Dana excelled at swimming from a young age. But in her early teens, she noticed her heart kept racing long after she had climbed out of the pool. Doctors discovered a condition called Long QT Syndrome, which causes abnormally long rest between heart beats. Doctors said that sports were no longer an option for Dana, but she refused to live her life without swimming. After an operation to fix the problem, Dana jumped back into the pool to continue her rigorous training schedule. Dana's mom, Cathy, kept the AED handy, just in case.
It all paid off in Athens, where Dana won a gold medal and set a world record in the 800-meter freestyle relay. Recently, in London, she won the gold medal and set a new world record for the 100-meter butterfly. Dana is a proud ambasador for the American Heart Association to help others understand that heart disease can strike anyone, at any time. And thanks to research through the years -- procedures, treatments and emergency equipment are available to save lives
When Renee awoke one morning nauseous and sweaty, she assumed she had the flu, but called 911 when her symptoms escalated. EMS told her it was just anxiety, but after a visit to the doctor later that day, tests confirmed her suspicion: Renee had experienced a heart attack. In route to another hospital, Renee passed out. After six separate defibrillations, she was finally revived and woke up in the ICU. Realizing the gravity of her situation, she asked the nurse, "Am I out of the woods?" The nurse's face said it all. Despite a slow and challenging recovery, Renee is thankful for her experience. "I got a wake-up call in my 30s that most people don't get until their 60s."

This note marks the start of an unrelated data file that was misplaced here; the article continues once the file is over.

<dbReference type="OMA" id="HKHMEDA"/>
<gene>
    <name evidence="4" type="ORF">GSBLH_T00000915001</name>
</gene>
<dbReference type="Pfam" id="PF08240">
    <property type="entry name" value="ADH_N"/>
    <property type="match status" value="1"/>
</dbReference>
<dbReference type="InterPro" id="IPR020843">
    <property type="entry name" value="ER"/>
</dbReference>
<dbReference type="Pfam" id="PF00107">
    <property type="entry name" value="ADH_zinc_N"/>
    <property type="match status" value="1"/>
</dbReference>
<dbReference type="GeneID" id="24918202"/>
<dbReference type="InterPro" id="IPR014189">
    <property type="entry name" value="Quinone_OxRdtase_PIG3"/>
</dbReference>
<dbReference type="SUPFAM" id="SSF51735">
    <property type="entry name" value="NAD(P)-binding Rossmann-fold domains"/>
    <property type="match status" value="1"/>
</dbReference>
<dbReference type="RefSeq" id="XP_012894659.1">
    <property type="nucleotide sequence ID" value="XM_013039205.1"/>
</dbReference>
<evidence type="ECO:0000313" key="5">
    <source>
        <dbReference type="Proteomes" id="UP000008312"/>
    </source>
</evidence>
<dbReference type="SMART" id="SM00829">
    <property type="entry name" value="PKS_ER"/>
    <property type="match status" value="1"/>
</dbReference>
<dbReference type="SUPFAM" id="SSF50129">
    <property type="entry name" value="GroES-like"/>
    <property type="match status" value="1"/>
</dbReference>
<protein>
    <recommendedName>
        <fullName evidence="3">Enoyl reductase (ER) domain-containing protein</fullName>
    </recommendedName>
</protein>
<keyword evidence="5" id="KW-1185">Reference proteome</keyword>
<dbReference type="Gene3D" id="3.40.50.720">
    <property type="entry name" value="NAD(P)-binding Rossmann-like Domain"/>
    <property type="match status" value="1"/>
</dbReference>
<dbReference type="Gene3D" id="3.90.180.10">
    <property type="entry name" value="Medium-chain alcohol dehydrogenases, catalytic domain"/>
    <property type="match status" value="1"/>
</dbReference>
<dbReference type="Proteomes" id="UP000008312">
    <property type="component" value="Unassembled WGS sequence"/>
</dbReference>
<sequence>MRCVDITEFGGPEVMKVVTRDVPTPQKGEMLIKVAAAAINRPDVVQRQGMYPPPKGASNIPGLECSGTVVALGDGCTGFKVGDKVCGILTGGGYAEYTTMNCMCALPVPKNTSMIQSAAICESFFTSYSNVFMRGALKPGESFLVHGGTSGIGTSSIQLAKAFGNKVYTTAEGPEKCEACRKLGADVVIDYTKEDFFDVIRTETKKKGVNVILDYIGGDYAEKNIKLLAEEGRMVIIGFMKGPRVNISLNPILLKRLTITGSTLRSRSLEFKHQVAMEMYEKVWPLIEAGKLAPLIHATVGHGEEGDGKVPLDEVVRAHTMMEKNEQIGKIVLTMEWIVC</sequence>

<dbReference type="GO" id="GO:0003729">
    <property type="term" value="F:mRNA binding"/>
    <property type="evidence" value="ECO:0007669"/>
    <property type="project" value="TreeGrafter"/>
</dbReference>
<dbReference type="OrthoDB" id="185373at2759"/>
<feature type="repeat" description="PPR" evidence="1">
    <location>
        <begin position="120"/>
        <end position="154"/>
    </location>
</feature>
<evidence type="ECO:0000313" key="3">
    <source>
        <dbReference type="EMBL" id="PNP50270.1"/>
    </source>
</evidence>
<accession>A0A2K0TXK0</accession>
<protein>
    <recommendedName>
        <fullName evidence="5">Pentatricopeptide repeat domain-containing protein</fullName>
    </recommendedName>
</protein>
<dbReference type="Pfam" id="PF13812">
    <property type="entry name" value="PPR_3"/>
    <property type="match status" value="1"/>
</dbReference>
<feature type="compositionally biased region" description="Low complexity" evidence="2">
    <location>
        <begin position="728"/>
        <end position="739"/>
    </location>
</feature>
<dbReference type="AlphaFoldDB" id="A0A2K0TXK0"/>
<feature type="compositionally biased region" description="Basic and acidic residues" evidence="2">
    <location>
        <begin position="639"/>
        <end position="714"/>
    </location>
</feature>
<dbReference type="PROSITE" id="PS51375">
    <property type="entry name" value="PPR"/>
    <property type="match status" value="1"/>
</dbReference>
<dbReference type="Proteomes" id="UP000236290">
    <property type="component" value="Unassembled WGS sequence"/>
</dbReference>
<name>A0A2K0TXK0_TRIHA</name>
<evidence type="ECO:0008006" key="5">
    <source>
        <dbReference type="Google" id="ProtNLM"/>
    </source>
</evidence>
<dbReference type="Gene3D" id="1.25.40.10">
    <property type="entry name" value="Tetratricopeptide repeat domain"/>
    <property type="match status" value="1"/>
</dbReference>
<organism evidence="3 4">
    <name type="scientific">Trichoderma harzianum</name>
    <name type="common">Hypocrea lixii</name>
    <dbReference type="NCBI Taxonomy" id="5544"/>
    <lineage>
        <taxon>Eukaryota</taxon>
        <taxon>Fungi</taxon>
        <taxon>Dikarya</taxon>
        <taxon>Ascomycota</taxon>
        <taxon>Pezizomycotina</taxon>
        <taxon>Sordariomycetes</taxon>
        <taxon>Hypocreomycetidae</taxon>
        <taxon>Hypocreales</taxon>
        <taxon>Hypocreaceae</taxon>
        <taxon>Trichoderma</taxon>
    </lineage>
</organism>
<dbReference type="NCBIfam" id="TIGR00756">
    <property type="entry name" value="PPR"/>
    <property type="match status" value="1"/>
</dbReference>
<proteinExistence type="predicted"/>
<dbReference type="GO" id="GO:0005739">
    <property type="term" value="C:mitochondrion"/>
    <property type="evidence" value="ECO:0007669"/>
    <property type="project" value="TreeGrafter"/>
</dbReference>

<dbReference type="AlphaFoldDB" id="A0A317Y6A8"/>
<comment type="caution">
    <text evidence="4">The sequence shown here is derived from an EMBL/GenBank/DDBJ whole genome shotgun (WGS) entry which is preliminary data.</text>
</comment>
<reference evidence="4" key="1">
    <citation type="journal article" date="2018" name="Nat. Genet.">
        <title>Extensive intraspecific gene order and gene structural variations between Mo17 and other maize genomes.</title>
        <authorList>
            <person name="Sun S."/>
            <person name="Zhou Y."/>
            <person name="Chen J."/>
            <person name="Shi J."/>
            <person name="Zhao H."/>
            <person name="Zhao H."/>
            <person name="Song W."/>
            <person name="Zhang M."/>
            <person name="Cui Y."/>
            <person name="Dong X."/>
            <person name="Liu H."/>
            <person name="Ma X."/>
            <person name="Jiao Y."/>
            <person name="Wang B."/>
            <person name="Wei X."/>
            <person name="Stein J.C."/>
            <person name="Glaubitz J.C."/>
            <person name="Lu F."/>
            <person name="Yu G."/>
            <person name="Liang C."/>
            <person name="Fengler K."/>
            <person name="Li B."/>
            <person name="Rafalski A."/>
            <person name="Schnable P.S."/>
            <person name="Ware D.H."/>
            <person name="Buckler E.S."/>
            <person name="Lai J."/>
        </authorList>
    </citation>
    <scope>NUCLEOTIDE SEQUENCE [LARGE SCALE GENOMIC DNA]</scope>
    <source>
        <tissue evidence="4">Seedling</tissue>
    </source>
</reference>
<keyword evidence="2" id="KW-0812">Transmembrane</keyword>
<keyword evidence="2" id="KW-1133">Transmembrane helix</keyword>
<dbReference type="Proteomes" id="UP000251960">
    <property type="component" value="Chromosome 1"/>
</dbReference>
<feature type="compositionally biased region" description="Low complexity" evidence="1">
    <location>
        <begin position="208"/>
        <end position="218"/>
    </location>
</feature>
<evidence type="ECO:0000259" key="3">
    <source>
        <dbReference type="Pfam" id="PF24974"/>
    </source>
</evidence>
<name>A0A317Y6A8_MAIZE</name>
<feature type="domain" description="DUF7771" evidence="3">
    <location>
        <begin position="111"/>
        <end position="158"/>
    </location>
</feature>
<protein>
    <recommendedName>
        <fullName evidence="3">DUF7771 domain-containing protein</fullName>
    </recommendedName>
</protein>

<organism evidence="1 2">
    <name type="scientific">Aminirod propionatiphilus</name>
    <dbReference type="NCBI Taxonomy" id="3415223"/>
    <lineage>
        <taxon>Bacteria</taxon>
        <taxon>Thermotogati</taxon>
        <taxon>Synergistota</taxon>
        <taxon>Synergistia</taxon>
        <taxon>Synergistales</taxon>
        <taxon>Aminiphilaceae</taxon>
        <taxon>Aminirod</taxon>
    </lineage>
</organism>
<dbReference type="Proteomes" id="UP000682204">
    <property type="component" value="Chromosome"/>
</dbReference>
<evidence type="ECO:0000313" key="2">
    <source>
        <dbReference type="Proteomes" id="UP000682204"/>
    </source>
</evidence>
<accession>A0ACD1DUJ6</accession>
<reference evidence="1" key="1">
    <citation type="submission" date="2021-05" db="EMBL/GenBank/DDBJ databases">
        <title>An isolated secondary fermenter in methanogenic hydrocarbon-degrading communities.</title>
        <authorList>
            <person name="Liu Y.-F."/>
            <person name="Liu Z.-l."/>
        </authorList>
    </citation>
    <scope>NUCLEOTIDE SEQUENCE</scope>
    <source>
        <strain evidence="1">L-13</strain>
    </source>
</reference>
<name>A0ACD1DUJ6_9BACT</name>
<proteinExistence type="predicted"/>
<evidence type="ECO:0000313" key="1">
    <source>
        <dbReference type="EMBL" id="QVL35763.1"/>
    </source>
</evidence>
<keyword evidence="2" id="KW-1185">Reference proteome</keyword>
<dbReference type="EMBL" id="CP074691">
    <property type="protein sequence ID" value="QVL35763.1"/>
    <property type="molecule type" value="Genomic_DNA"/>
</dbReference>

Like most women, before her heart attack, finding balance was hard. As a new mom, Renee put the needs of her family before hers, followed by career and housework. There was simply no time for herself or her health.
Today Renee is taking care of herself through exercises and a heart-healthy diet. Looking back, she feels intense gratitude that she listened to her body and fought to make her heart heard.
"The best thing to do is follow your intuition. If you're tired or don't feel well, go to your doctor and insist that you know your body and that something is wrong."
Renee's story has inspired women to put their health first. As a result, many friends and family have visited their own doctors and gotten their cholesterol and blood pressure checked. Nothing warms Renee's heart more than that.
"I Go Red for all the women out there trying to find balance in their life."
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